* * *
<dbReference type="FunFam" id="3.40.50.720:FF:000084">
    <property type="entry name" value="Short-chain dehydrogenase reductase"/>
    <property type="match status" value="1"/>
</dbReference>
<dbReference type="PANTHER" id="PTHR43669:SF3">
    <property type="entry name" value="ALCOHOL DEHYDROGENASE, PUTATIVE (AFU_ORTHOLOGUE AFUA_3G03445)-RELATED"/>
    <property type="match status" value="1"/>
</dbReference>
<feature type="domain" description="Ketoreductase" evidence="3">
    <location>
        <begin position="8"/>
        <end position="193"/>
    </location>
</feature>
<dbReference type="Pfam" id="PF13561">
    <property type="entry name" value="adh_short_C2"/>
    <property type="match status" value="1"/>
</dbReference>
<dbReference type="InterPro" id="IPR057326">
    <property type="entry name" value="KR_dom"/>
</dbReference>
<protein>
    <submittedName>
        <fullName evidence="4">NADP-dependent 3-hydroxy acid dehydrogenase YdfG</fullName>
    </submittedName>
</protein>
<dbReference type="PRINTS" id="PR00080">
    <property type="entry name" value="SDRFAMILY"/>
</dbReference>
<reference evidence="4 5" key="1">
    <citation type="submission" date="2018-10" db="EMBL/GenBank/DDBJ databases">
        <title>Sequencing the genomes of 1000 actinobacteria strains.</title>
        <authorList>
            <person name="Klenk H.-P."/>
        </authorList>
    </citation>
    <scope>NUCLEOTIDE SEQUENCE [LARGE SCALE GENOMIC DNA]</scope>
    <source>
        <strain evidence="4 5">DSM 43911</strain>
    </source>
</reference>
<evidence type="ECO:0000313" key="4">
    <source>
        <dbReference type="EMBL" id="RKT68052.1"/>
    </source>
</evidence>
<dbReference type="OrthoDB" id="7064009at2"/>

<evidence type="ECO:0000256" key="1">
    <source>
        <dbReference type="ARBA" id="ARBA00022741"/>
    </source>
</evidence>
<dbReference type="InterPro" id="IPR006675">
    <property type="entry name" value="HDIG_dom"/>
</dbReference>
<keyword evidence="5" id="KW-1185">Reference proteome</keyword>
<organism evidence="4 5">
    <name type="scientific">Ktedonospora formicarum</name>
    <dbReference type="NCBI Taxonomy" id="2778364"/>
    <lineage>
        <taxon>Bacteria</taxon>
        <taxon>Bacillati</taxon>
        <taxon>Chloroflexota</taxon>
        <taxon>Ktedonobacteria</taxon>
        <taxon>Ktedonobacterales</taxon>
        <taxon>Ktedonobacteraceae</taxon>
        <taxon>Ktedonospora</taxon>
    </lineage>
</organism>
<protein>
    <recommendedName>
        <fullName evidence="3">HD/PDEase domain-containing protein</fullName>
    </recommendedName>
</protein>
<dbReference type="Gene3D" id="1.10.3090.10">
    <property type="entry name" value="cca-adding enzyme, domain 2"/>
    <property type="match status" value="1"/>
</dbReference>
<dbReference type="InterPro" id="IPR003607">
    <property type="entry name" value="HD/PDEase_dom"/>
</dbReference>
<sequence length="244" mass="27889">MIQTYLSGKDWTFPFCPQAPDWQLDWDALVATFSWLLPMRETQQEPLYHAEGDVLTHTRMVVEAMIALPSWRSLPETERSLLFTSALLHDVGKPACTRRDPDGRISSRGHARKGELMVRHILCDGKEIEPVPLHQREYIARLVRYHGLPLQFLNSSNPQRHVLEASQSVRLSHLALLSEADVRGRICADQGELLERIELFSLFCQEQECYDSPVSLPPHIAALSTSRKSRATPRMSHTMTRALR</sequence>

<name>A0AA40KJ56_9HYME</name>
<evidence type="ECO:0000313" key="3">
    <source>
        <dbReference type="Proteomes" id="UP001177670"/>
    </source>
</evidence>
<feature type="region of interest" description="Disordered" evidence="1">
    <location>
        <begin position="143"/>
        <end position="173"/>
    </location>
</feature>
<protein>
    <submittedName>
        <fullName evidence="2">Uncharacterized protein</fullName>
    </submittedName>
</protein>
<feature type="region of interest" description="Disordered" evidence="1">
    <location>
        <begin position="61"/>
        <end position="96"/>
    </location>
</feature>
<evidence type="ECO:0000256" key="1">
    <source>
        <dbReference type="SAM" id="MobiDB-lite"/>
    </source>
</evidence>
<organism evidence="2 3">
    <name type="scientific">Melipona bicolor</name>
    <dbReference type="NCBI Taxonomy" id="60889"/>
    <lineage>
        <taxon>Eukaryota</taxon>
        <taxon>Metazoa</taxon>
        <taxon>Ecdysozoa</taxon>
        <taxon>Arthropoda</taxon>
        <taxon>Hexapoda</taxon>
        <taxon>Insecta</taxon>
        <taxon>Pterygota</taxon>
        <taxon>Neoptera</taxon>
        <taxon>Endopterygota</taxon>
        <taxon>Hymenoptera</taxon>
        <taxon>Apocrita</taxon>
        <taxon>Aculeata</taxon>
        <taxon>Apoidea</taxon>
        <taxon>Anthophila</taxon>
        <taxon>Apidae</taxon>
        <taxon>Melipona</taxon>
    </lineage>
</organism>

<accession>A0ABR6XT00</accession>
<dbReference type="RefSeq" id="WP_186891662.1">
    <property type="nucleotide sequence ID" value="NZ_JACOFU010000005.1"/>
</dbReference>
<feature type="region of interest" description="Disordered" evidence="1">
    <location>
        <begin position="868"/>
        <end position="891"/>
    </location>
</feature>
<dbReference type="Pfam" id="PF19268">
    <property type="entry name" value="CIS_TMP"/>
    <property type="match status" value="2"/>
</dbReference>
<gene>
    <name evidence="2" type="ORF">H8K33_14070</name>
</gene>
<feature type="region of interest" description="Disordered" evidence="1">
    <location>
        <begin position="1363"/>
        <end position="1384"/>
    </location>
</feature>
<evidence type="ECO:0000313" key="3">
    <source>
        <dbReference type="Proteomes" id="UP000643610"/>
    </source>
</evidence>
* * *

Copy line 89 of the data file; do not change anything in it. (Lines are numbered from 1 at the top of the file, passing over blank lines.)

<feature type="region of interest" description="Disordered" evidence="1">